Can I ask why? I really don't see anything wrong with it...
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#21
i'll give you an example: this is the video I would have linked
http://www.youtube.com/watch?v=1eGbr3e9P-Y
he basically said everything that should have been said about the topic in less then a minute, giving a small but powerful introduction on what he was gonna teach, and why, and he even suggested an exercise.
freepower does almost all those things, but in a much messier and still somehow boring way.

plus, there's a psychological reason too. i dont get the feeling that he's good enough to be teaching, i simply dont trust him. don't get me wrong, he probably is, but that's the impression i get.
#22
Quote by astholkohtz
i'll give you an example: this is the video I would have linked
http://www.youtube.com/watch?v=1eGbr3e9P-Y
he basically said everything that should have been said about the topic in less then a minute, giving a small but powerful introduction on what he was gonna teach, and why, and he even suggested an exercise.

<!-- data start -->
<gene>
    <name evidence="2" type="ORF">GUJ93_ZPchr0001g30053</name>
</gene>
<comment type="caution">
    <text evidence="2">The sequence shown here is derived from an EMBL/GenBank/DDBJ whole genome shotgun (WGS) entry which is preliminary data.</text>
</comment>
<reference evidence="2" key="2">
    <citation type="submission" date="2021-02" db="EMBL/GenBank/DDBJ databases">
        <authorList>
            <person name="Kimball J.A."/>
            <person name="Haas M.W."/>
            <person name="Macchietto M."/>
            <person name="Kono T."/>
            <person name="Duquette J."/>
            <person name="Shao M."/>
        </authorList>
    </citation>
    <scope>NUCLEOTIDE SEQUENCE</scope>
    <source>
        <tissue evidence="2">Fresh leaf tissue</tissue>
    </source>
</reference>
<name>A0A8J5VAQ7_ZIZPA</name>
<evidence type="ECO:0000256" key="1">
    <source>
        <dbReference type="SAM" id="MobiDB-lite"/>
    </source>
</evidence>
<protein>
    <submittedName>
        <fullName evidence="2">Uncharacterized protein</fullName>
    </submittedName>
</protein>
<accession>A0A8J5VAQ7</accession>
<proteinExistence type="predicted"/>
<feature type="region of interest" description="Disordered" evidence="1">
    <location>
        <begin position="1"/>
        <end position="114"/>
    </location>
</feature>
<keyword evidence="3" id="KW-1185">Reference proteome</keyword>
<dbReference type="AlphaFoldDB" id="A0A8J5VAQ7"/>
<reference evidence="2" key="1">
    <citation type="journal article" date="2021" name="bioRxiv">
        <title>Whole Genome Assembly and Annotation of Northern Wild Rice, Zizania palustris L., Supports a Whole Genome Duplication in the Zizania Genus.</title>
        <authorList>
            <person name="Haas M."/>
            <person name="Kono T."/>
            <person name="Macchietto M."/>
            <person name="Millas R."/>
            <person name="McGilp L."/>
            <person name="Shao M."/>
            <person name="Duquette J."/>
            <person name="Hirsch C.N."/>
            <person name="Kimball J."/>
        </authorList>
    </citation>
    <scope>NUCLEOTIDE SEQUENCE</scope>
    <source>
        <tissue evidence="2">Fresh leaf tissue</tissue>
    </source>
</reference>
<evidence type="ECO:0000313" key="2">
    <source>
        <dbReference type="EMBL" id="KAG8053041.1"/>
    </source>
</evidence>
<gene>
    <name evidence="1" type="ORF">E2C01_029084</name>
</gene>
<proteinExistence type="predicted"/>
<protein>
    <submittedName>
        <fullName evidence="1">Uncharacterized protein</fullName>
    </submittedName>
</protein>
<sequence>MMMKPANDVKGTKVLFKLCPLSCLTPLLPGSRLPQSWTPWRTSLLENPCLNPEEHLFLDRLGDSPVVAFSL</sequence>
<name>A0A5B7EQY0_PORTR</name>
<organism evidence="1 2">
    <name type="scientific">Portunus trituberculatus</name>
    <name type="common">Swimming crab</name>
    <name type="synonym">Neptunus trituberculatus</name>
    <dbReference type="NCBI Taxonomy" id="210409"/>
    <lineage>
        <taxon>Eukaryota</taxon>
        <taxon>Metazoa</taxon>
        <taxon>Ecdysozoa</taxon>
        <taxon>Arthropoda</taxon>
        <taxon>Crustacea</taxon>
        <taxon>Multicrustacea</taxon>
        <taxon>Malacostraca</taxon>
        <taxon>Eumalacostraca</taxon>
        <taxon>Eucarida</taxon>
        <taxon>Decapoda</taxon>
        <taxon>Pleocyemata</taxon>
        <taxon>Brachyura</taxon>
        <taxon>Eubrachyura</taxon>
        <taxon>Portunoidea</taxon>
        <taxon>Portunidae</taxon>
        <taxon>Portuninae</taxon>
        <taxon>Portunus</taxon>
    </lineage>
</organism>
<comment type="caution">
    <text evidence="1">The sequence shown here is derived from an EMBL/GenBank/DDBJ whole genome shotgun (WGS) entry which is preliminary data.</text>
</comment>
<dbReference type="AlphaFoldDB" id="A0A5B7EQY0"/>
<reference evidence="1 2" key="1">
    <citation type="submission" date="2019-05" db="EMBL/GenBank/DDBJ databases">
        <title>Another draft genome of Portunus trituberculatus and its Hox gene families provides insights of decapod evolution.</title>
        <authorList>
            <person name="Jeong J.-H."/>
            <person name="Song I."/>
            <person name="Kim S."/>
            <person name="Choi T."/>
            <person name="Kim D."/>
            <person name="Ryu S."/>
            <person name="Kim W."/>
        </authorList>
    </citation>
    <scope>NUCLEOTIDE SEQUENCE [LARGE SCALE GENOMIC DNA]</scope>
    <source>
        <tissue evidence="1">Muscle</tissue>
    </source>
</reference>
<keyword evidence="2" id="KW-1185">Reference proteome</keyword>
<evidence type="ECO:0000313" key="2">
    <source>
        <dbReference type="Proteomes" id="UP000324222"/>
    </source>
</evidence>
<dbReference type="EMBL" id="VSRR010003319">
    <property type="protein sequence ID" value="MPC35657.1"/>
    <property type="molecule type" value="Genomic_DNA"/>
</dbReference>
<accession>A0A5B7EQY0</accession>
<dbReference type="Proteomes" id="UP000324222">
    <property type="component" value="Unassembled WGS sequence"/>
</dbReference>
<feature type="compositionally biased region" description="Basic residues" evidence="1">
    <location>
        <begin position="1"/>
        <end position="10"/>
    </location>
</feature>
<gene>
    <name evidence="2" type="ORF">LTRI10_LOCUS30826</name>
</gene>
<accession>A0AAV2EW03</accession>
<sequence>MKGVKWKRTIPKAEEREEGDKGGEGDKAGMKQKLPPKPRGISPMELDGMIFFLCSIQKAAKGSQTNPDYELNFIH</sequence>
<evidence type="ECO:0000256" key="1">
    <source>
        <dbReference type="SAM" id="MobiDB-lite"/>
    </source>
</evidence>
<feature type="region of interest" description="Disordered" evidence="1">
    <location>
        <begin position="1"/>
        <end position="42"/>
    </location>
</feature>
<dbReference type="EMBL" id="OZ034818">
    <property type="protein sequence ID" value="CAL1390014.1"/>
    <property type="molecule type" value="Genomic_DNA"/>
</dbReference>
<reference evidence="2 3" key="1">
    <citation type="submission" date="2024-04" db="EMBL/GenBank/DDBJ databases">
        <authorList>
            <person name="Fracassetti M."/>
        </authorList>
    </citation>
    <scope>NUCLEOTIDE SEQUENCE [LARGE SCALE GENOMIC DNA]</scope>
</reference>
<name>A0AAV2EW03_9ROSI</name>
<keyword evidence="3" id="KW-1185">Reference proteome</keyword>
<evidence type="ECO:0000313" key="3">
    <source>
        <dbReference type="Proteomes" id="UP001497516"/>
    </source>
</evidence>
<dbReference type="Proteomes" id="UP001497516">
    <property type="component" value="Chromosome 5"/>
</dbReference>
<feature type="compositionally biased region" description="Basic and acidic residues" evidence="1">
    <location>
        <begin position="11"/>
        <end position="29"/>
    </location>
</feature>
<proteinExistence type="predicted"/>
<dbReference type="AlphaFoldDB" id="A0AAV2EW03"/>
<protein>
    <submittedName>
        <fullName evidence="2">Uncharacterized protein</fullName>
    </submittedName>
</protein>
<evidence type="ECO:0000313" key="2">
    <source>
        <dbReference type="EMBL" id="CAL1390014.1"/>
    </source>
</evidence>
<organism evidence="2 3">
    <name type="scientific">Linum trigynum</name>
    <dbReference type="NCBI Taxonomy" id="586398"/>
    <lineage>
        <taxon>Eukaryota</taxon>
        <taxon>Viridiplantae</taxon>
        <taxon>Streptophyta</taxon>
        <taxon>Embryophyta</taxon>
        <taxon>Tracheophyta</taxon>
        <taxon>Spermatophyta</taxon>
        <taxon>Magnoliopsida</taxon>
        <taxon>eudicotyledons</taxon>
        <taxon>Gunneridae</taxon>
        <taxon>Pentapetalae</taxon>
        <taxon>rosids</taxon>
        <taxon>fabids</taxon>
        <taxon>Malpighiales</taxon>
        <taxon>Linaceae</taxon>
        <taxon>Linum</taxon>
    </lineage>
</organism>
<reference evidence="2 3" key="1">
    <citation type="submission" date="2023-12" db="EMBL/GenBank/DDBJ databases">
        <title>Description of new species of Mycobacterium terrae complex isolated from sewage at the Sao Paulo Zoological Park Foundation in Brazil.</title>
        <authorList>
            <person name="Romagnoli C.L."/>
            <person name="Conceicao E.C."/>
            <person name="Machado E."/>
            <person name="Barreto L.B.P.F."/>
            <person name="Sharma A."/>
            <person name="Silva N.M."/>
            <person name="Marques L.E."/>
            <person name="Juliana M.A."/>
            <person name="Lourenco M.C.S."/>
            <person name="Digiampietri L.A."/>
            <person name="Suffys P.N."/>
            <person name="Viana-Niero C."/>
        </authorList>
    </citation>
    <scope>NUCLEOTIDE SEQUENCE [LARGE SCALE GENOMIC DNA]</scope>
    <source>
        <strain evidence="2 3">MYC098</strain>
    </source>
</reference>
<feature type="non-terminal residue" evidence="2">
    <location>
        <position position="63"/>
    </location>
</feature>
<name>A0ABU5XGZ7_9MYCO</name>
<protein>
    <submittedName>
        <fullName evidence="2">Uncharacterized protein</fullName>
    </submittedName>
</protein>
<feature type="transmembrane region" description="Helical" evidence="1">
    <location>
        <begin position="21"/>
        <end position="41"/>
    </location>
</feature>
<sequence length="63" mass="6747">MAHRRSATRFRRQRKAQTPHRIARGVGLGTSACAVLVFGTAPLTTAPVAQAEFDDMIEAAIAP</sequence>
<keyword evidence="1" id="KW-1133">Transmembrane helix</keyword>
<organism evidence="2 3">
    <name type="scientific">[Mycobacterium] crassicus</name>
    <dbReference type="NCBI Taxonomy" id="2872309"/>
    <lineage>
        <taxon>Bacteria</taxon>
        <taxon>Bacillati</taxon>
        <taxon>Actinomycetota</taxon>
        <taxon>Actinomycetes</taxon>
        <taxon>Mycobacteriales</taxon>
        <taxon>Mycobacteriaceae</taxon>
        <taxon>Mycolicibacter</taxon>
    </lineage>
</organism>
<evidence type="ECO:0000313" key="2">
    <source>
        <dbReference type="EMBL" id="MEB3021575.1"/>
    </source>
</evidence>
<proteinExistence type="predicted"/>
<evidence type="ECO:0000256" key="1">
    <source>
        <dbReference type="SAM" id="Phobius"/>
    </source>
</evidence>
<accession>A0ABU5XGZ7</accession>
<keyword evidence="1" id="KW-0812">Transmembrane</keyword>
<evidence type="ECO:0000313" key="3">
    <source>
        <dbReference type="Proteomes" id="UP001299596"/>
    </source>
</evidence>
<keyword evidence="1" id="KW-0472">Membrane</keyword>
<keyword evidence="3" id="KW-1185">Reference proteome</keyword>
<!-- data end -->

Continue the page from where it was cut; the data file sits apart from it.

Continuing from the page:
freepower does almost all those things, but in a much messier and still somehow boring way.

plus, there's a psychological reason too. i dont get the feeling that he's good enough to be teaching, i simply dont trust him. don't get me wrong, he probably is, but that's the impression i get.


The problem with that lesson is that at no point does Paul actually talk about fret hand muting in terms of noise control. He talks about staccato using the pick and palm muting in the tonal sense but he doesn't mention the crucial muting with the picking hand, at least not in any kind of detail. FP's lesson contains all the information you will ever need about controlling excess noise, apart from maybe for crazy Michael Romeo tapping lines but even that's just an extension of the principles in it.

I'll give you that Freepower's lesson is a lot more dry but that's just a question of style, if you don't like that there's nothing anyone can do.